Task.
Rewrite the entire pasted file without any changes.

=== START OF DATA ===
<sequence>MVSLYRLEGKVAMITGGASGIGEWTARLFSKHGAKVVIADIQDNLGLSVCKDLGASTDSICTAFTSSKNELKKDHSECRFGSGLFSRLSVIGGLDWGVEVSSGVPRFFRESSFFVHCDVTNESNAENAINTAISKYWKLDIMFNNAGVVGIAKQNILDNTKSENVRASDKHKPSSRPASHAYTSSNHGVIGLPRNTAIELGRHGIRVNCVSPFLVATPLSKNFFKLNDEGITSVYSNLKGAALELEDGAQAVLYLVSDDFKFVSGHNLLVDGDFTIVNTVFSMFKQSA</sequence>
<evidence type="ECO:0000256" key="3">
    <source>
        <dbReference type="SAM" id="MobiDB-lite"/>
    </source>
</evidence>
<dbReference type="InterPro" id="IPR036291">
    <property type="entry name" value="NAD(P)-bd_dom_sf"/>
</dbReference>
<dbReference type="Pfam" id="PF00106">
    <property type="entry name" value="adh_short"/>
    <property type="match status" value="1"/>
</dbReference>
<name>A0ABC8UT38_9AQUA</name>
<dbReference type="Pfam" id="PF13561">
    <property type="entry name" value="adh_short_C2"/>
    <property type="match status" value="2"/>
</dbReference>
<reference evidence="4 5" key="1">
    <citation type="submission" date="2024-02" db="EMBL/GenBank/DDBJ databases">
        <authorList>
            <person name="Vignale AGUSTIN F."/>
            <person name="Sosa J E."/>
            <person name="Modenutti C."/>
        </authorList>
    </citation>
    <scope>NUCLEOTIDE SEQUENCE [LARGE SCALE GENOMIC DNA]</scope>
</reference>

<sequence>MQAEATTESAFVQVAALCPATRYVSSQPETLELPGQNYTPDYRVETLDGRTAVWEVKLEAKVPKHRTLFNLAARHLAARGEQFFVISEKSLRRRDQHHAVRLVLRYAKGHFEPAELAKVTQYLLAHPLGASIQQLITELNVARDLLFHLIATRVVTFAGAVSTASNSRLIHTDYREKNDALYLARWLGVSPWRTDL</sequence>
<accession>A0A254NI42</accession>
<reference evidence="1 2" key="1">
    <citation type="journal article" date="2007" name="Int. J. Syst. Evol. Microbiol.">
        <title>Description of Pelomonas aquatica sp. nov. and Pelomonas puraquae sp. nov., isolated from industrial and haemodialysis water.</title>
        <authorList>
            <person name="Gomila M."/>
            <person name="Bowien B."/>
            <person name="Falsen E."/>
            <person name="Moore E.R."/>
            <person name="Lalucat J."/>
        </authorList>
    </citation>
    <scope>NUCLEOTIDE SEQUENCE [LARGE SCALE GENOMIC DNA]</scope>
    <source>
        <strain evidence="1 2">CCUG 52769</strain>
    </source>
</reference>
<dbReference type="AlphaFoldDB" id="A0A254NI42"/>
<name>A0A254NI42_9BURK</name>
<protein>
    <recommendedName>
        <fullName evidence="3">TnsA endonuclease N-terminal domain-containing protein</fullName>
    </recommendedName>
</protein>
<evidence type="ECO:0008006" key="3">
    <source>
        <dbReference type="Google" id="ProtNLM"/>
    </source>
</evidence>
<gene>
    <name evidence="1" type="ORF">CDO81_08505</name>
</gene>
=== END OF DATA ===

<sequence>MVSLYRLEGKVAMITGGASGIGEWTARLFSKHGAKVVIADIQDNLGLSVCKDLGASTDSICTAFTSSKNELKKDHSECRFGSGLFSRLSVIGGLDWGVEVSSGVPRFFRESSFFVHCDVTNESNAENAINTAISKYWKLDIMFNNAGVVGIAKQNILDNTKSENVRASDKHKPSSRPASHAYTSSNHGVIGLPRNTAIELGRHGIRVNCVSPFLVATPLSKNFFKLNDEGITSVYSNLKGAALELEDGAQAVLYLVSDDFKFVSGHNLLVDGDFTIVNTVFSMFKQSA</sequence>
<evidence type="ECO:0000256" key="3">
    <source>
        <dbReference type="SAM" id="MobiDB-lite"/>
    </source>
</evidence>
<dbReference type="InterPro" id="IPR036291">
    <property type="entry name" value="NAD(P)-bd_dom_sf"/>
</dbReference>
<dbReference type="Pfam" id="PF00106">
    <property type="entry name" value="adh_short"/>
    <property type="match status" value="1"/>
</dbReference>
<name>A0ABC8UT38_9AQUA</name>
<dbReference type="Pfam" id="PF13561">
    <property type="entry name" value="adh_short_C2"/>
    <property type="match status" value="2"/>
</dbReference>
<reference evidence="4 5" key="1">
    <citation type="submission" date="2024-02" db="EMBL/GenBank/DDBJ databases">
        <authorList>
            <person name="Vignale AGUSTIN F."/>
            <person name="Sosa J E."/>
            <person name="Modenutti C."/>
        </authorList>
    </citation>
    <scope>NUCLEOTIDE SEQUENCE [LARGE SCALE GENOMIC DNA]</scope>
</reference>

<sequence>MQAEATTESAFVQVAALCPATRYVSSQPETLELPGQNYTPDYRVETLDGRTAVWEVKLEAKVPKHRTLFNLAARHLAARGEQFFVISEKSLRRRDQHHAVRLVLRYAKGHFEPAELAKVTQYLLAHPLGASIQQLITELNVARDLLFHLIATRVVTFAGAVSTASNSRLIHTDYREKNDALYLARWLGVSPWRTDL</sequence>
<accession>A0A254NI42</accession>
<reference evidence="1 2" key="1">
    <citation type="journal article" date="2007" name="Int. J. Syst. Evol. Microbiol.">
        <title>Description of Pelomonas aquatica sp. nov. and Pelomonas puraquae sp. nov., isolated from industrial and haemodialysis water.</title>
        <authorList>
            <person name="Gomila M."/>
            <person name="Bowien B."/>
            <person name="Falsen E."/>
            <person name="Moore E.R."/>
            <person name="Lalucat J."/>
        </authorList>
    </citation>
    <scope>NUCLEOTIDE SEQUENCE [LARGE SCALE GENOMIC DNA]</scope>
    <source>
        <strain evidence="1 2">CCUG 52769</strain>
    </source>
</reference>
<dbReference type="AlphaFoldDB" id="A0A254NI42"/>
<name>A0A254NI42_9BURK</name>
<protein>
    <recommendedName>
        <fullName evidence="3">TnsA endonuclease N-terminal domain-containing protein</fullName>
    </recommendedName>
</protein>
<evidence type="ECO:0008006" key="3">
    <source>
        <dbReference type="Google" id="ProtNLM"/>
    </source>
</evidence>
<gene>
    <name evidence="1" type="ORF">CDO81_08505</name>
</gene>